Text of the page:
Southern Girl Rule #63: An Iron is Essential.

 

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Ironing pillowcases for the guest room

I have a love-hate relationship with my iron.  Okay, it’s mostly a hate relationship, I find clothing in particular difficult to iron (which is why I have a steamer for those), not sure if it has to do with being a leftie or my lack of patience.  I do enjoy the zen of ironing a linen napkin or tea towel, but those items are about the only ones I feel confident tackling.

So why am I ironing pillowcases? My guest room will soon be occupied, and while I would clean and iron for any guest, my mama and daddy are expected in tomorrow. Hence the effort with the pillowcases. It might be a generational thing, but mama always seems to have a stack of ironing. Me on the other hand, if I can get it out of the dryer fast enough and hung, that’s good enough for me.

A few wrinkles have never bothered me, but I clearly remember my mother’s dismay if I tried to leave the house for school in something that needed a little ironing. I still will hear her voice when I’m getting dressed. I think,  Is this passable or does it need ironing? I suppose it has saved me from going about town like a bag lady. I have often chosen what to wear based on what doesn’t need ironing.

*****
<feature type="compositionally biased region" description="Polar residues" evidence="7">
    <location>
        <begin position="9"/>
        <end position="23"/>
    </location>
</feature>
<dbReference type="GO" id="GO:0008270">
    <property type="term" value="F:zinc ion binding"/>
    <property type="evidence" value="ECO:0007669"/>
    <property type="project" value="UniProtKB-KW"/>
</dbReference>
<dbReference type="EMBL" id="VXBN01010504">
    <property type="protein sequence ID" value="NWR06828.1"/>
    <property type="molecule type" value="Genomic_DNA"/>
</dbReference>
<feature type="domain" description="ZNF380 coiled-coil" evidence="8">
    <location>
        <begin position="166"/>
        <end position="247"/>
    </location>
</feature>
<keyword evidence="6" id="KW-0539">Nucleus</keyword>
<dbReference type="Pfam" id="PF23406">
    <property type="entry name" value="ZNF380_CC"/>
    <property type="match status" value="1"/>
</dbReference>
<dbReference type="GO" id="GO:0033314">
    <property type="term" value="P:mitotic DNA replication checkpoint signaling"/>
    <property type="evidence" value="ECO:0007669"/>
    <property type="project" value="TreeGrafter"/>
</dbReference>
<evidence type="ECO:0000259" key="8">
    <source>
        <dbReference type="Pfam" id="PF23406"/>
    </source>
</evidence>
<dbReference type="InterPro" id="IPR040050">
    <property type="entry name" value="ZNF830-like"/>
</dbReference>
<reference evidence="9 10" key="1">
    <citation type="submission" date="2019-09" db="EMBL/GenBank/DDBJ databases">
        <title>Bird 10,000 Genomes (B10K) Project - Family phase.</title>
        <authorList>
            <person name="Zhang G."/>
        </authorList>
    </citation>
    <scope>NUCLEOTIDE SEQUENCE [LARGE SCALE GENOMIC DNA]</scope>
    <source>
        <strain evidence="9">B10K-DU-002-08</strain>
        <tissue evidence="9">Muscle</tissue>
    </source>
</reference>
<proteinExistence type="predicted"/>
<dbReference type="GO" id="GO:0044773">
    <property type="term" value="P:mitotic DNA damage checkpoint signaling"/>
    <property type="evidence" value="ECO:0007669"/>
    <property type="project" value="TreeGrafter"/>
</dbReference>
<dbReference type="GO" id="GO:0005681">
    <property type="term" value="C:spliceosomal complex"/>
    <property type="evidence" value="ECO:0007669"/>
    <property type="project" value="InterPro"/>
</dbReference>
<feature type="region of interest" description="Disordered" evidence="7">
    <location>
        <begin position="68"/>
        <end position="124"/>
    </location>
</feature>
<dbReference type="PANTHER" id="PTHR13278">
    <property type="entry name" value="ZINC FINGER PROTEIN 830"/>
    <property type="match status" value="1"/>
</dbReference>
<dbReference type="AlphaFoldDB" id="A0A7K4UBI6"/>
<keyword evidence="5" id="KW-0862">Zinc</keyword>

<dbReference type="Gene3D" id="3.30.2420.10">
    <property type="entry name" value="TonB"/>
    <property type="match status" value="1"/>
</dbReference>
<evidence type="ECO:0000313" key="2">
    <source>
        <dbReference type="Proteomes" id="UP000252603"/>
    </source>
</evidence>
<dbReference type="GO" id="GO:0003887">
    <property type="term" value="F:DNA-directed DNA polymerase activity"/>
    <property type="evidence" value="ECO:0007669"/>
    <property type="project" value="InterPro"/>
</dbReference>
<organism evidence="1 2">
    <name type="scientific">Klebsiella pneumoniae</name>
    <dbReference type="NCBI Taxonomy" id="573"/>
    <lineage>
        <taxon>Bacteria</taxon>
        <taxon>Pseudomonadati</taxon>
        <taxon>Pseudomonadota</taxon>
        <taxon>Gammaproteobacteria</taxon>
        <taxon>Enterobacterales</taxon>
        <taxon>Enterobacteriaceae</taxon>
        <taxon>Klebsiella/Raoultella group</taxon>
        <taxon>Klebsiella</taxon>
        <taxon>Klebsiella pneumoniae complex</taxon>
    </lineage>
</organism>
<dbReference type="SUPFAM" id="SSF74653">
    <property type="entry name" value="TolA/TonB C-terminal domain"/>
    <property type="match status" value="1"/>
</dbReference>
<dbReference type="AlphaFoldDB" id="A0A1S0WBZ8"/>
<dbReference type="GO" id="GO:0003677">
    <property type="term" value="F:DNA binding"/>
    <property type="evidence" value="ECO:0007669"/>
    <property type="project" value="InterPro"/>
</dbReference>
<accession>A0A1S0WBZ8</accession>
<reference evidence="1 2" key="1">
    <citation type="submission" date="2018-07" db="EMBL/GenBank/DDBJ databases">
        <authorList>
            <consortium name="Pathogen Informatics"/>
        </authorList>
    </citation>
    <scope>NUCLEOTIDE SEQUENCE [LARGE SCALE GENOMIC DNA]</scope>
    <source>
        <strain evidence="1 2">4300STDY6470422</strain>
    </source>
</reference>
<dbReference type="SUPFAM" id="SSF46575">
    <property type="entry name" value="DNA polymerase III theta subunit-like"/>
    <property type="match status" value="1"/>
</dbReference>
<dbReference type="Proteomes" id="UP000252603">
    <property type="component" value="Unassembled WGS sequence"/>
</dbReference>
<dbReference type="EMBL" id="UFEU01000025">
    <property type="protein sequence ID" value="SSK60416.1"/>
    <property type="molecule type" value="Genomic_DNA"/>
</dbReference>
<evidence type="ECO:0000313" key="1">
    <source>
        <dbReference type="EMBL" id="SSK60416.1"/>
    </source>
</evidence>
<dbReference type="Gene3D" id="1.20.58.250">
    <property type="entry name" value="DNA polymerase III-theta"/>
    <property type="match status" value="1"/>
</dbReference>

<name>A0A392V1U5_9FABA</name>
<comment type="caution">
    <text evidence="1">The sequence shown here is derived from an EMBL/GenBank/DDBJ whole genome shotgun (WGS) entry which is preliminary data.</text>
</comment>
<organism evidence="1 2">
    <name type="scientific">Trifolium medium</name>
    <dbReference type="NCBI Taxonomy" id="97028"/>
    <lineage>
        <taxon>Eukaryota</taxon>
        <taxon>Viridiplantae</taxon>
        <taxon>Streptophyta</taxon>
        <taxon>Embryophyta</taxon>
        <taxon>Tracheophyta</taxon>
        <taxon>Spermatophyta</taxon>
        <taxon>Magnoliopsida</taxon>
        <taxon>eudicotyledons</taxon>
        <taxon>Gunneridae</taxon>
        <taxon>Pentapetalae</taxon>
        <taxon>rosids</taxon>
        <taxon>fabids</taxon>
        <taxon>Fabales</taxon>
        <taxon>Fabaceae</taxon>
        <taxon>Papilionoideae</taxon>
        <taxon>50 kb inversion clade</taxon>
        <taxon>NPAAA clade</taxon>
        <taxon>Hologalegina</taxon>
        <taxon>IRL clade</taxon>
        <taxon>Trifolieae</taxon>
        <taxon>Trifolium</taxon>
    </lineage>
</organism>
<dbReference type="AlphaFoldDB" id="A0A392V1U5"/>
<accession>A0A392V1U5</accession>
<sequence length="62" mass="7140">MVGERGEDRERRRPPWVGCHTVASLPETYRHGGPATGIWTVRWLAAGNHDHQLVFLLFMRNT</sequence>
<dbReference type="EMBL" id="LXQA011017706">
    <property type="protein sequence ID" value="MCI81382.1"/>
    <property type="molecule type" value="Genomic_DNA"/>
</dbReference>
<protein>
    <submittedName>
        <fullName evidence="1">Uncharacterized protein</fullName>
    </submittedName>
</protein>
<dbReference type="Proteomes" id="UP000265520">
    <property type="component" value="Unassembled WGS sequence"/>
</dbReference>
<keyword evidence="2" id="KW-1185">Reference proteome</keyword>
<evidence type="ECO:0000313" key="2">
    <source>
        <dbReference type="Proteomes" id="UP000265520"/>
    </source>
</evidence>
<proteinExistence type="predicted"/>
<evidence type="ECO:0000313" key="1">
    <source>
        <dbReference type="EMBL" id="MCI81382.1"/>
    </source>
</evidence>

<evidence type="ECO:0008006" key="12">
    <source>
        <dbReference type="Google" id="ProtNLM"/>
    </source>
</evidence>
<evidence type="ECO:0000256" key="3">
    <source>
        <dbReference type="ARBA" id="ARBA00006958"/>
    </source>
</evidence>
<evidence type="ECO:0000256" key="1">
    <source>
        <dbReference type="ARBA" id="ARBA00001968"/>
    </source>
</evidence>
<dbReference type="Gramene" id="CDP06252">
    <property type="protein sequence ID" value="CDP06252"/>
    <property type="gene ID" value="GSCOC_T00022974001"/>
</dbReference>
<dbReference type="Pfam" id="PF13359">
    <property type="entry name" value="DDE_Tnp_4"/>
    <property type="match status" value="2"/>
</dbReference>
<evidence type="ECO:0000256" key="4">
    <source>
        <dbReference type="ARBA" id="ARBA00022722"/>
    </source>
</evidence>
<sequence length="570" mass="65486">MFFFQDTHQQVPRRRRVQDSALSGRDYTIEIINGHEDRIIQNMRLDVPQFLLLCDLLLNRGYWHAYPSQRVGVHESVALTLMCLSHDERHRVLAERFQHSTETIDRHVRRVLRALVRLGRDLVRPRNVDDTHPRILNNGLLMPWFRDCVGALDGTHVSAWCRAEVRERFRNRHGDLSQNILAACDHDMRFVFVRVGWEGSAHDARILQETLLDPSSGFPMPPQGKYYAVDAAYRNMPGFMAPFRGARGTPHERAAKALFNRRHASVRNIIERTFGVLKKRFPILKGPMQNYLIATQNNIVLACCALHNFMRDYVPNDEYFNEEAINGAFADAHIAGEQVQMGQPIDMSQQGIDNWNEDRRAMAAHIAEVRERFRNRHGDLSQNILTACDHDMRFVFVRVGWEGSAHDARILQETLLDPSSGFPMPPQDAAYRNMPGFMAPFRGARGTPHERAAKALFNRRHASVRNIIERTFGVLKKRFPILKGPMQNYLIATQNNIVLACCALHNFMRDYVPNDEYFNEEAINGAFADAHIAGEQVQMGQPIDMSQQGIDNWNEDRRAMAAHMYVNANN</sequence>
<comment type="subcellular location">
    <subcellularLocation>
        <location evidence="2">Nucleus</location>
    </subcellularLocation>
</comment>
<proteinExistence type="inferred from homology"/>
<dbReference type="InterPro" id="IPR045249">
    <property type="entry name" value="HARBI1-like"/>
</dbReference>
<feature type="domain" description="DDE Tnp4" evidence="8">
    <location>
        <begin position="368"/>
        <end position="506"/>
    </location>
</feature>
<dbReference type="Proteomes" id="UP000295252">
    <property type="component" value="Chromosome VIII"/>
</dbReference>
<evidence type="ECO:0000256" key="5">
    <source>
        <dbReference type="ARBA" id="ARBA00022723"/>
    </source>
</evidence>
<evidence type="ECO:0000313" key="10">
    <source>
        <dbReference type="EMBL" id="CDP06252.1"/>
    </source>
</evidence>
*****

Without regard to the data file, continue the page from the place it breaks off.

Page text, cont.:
You would think I would invest in clothing made from synthetics that don’t require ironing, but I have an affinity for natural fibers, particularly cotton and linen, the two types of cloth that require the most ironing. Ironic I know.

As I worked on the pillowcases, I realized it’s not about the wrinkles, but did I put in the effort, did I represent myself and my family in the best possible light.? The answer should be yes. Ironing is a way to show you care enough to make the effort. Even if your results are less than professional (Don’t look too closely at my work).

So despite it being up there with vacuuming, my least favorite chore, I will press on, pun intended!

 

Shared Blood, Shared Love

 

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My cousin Susan and I somewhere off the coast of Maine Early 1970’s.

I have five cousins, three on my mother’s side and two on my father’s side. But only one close to my age. My cousin Susan is a little over two years older than I am, the rest are many years older or many years younger. As an only child, I was fascinated by the fact she had siblings. She is the closest to a sibling I will ever have.

Growing up in a military family,  we only saw each other every few summers and several Christmases but the time together is vivid in my memory. I worshiped her as older, I was jealous of her for living way closer to our grandparents and, I loved those magical times when it was the two of us connected and conspiratorial.

One Christmas, we convinced out Papa to let us cut down a small tree from his property and put it in the bedroom we were sharing. We decorated it and tried to convince everyone we should get up at five a.m for Christmas morning.